If Putin is allowed to get away with his atrocities and to change the borders of Europe by force, he will do it again, elsewhere on the periphery of the former Soviet Union.

That’s according to British Prime Minister Boris Johnson, who penned an oped for the Daily Mail, Ukrinform reports.

Other countries will draw the lesson that violence and aggression can pay off and that will usher in a new cycle of political and economic instability.

“That is why we must continue to back the Ukrainians – and their military success continues to be remarkable. Volodymyr Zelenskyy has shown his country is fundamentally unconquerable,” Johnson wrote.

“Now is the time for the West to double down our support, not to go wobbly,” believes the prime minister.

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The head of the British government has recalled that it was Putin’s “barbaric invasion that spooked the energy markets.”

It is Putin’s war that is costing British consumers, doubling their energy bill. “I am afraid Putin knows it. He likes it. And he wants us to buckle,” Johnson noted.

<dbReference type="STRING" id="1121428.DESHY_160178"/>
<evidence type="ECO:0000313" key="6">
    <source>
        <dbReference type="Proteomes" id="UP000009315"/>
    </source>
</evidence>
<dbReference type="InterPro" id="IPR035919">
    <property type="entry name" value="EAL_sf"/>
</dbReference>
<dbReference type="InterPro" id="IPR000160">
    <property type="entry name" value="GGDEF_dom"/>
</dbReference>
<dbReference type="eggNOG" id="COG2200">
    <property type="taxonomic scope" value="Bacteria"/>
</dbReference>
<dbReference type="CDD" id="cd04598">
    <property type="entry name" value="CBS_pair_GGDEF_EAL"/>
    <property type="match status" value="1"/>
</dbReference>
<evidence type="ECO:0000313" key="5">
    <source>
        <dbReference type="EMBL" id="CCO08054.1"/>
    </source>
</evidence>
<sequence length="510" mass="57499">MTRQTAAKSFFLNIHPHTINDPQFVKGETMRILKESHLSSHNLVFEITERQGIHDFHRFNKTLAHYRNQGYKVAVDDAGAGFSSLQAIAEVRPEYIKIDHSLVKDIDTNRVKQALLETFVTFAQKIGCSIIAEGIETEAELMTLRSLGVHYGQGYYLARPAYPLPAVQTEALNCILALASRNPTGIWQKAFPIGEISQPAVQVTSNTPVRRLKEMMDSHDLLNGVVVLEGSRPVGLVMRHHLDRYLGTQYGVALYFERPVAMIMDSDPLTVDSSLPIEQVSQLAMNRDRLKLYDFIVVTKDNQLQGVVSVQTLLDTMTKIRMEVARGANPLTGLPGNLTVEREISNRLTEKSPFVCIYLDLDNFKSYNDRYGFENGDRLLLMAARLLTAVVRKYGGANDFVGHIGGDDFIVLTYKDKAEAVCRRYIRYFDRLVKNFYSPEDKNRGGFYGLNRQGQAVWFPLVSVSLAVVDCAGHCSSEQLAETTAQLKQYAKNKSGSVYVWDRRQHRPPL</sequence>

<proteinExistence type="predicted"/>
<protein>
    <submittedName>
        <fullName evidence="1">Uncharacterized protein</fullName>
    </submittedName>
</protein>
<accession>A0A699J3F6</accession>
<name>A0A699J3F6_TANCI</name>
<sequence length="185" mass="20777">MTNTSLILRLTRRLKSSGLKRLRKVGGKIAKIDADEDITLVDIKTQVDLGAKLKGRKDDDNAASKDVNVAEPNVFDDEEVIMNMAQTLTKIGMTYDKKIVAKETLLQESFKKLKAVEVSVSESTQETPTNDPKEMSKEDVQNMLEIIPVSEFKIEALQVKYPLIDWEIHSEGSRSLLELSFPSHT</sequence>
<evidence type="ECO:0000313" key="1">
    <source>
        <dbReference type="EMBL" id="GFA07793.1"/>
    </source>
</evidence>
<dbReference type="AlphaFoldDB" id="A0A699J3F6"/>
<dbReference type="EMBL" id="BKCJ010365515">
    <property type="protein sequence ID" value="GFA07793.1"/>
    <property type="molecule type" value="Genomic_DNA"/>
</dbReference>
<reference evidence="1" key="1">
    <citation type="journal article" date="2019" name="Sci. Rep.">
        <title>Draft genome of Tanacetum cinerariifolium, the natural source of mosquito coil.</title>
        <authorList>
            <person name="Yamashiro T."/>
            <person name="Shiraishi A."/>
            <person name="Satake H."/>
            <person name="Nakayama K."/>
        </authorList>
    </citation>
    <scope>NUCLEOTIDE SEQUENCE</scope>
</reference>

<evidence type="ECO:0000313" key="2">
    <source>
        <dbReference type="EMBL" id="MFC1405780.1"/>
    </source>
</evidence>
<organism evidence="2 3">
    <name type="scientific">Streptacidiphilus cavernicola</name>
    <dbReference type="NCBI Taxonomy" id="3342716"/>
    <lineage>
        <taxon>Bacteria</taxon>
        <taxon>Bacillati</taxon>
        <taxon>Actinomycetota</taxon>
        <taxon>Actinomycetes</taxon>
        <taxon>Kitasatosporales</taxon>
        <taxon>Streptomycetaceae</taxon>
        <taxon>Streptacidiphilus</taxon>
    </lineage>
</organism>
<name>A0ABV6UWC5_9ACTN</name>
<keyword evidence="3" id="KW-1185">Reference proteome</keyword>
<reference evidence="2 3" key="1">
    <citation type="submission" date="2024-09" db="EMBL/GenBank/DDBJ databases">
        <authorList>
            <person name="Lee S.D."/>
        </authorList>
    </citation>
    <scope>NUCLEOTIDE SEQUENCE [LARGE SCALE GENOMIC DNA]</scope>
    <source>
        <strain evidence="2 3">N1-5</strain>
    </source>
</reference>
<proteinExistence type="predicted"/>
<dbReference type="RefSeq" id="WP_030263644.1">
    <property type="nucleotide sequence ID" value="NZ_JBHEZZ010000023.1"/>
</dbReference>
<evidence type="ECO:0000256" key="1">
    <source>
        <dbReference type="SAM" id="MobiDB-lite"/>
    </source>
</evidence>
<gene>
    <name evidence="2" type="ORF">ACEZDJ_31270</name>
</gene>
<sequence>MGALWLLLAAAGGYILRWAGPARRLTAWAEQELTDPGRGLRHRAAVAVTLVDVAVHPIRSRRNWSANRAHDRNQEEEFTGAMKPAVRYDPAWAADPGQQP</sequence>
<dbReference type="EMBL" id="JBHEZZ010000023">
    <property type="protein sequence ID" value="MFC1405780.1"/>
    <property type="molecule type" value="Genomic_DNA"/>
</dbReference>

The Russian president believes that “soft” European politicians will not have the stomach for the struggle – that this coming winter “we will throw in the sponge, take off the sanctions and go begging for Russian oil and gas,” wrote Johnson.

“He believes we will tire of backing Ukraine and begin discreetly to encourage the Ukrainians to do a deal, however nauseating, with the tyrant in the Kremlin,” reads the oped. “That would be utter madness. In this brutal arm-wrestle, the Ukrainian people can and will win. And so will Britain.”

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With every month that goes by Putin’s position grows weaker, Johnson concludes, adding that Putin’s ability “to bully and blackmail is diminishing,” while Britain’s position “will grow stronger.”

Johnson also wrote of the government’s moves toward fully abandoning Russian energy.

As Ukrinform reported earlier, Johnson visited Kyiv on August 24, the country’s Independence Day. This was the prime minister’s third trip to Ukraine since the full-scale invasion and fourth since year-start.

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